Barney Panofsky tells his life story, complete with three wives, three children, and a possibly murdered best friend. Barney Panofsky is a hard living, curmudgeonly television producer, and “Barney's Version” is the story of his life's successes and failures, professional and personal. Married three times and now facing his own mortality combined with Alzheimer's disease, Barney has a lot of story to tell.
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When we meet Barney, he is living with his best friend Bernard “Boogie” Moscovitch in Rome. He meets poet and artist Clara, and when she becomes pregnant, they wed. Sadly, the infant is stillborn, and Barney discovers that he wasn't the father. He leaves Clara and she kills herself. Later, Clara becomes a feminist icon, and Barney acquires fame by association.
Barney returns home to Montreal, where he is introduced to the daughter of a wealthy Jewish family. We never learn her name, but he marries her. At the wedding, Barney meets Miriam, and it is love at first sight for him. Despite his married state, he pursues her, sending flowers and cards, and declaring his undying love. In the meantime, Boogie comes to visit after a stint in rehab, and Barney and his current wife take him to their lake house. Shockingly, Barney finds his wife and Boogie in bed together. He has a drunken argument with Boogie and passes out on the dock, as Boogie falls into the lake. When he awakes, Boogie is missing, and Barney is suspected of killing him. He is arrested for the murder, but is released, partly because no body was found. Through the rest of the book, Barney continues to hope that Boogie will show up again.
Barney takes the opportunity of his wife's adultery to divorce her, and he is finally able to convince Miriam to submit to his attentions. Eventually, he marries Miriam and they have three children. Barney is happy with Miriam, well, as happy as he is capable of being, and they are married for thirty years. However, on one of their visits to the lake house, they meet Blair, who shares some professional interests with Miriam. Jealous, Barney sleeps with an actress from his television show, and when he tells Miriam, she divorces him. Miriam eventually does marry Blair, which accelerates the progressive dementia that has started to plague Barney.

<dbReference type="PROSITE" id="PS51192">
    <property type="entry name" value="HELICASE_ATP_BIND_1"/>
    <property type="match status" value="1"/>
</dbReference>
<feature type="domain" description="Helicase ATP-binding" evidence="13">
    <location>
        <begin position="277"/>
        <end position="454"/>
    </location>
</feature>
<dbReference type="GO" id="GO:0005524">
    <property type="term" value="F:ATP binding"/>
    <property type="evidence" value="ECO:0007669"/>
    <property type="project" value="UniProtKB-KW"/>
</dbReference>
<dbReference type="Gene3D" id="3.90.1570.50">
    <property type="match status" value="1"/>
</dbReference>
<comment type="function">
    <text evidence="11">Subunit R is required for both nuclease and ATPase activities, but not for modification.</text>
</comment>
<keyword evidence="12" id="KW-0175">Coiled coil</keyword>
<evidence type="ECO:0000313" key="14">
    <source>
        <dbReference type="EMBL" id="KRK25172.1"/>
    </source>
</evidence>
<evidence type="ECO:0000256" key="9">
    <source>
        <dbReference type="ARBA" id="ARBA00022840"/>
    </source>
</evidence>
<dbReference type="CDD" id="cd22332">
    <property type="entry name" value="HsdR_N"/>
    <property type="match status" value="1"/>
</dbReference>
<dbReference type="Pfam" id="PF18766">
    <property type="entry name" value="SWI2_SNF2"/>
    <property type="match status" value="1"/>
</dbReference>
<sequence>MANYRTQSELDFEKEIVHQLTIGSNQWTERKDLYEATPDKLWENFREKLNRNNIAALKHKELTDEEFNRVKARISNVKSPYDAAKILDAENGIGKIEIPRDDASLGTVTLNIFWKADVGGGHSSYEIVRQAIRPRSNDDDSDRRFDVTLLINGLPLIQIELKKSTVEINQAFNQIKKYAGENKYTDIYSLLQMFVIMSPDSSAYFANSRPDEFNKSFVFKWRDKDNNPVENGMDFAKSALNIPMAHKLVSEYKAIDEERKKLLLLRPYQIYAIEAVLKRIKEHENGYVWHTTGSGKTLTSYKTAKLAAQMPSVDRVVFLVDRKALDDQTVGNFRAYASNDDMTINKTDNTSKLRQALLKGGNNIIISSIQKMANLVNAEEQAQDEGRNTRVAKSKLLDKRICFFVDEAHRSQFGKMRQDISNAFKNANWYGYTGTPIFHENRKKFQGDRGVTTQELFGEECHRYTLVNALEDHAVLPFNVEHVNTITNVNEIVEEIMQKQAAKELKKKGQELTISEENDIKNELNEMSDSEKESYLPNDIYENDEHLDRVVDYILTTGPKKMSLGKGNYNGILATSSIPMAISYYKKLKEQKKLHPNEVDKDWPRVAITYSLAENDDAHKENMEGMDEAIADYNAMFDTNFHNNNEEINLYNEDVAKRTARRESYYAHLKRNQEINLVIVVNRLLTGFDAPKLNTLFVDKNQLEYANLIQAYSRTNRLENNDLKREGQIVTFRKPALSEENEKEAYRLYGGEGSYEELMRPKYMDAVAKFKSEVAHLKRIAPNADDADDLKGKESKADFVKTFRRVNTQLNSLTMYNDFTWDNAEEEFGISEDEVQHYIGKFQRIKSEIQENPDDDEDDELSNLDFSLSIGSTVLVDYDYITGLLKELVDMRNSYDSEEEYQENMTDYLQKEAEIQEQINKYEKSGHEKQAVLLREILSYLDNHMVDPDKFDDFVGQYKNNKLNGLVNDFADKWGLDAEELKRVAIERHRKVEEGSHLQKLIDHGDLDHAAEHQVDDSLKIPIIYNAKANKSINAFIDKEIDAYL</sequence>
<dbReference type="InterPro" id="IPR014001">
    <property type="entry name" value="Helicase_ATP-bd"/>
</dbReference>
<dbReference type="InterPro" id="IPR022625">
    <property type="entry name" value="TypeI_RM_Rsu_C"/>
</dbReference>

Barney and Miriam's children are now grown, and they take a role in caring for their father as he slides into dementia. His love for Miriam remains strong, and he asks her to consider being buried to him when he dies, even though she is now married to Blair. She agrees to consider it. In the meantime, Boogies body is finally found in the forest near the Lake House. His fatal injuries are consistent with a sky diving accident, which makes sense later when Barney and his children see a water bomber land on the lake and reload with water for fighting forest fires. Poor drunken Boogie was picked up out of the lake and dropped on the forest below. Barney dies, and Miriam visits his grave, where both of their names are marked.
Best part of story, including ending:
I loved the unreliability of Barney the narrator. Not only is he a person who is comfortable stretching the truth, but he is struggling with dementia as he tells his life story. The reader is engrossed in his story while knowing that it might not be completely accurate.
Best scene in story:
I loved when Barney gave in to his love of tap dancing, and shut all of the curtains at his home, put his tap shoes on, and gave a huge performance in front of a mirror for an imaginary audience.
Opinion about the main character:
I liked Barney's certainty of his love for Miriam, not only when he first meets her, but as he is dying and she is married to another man.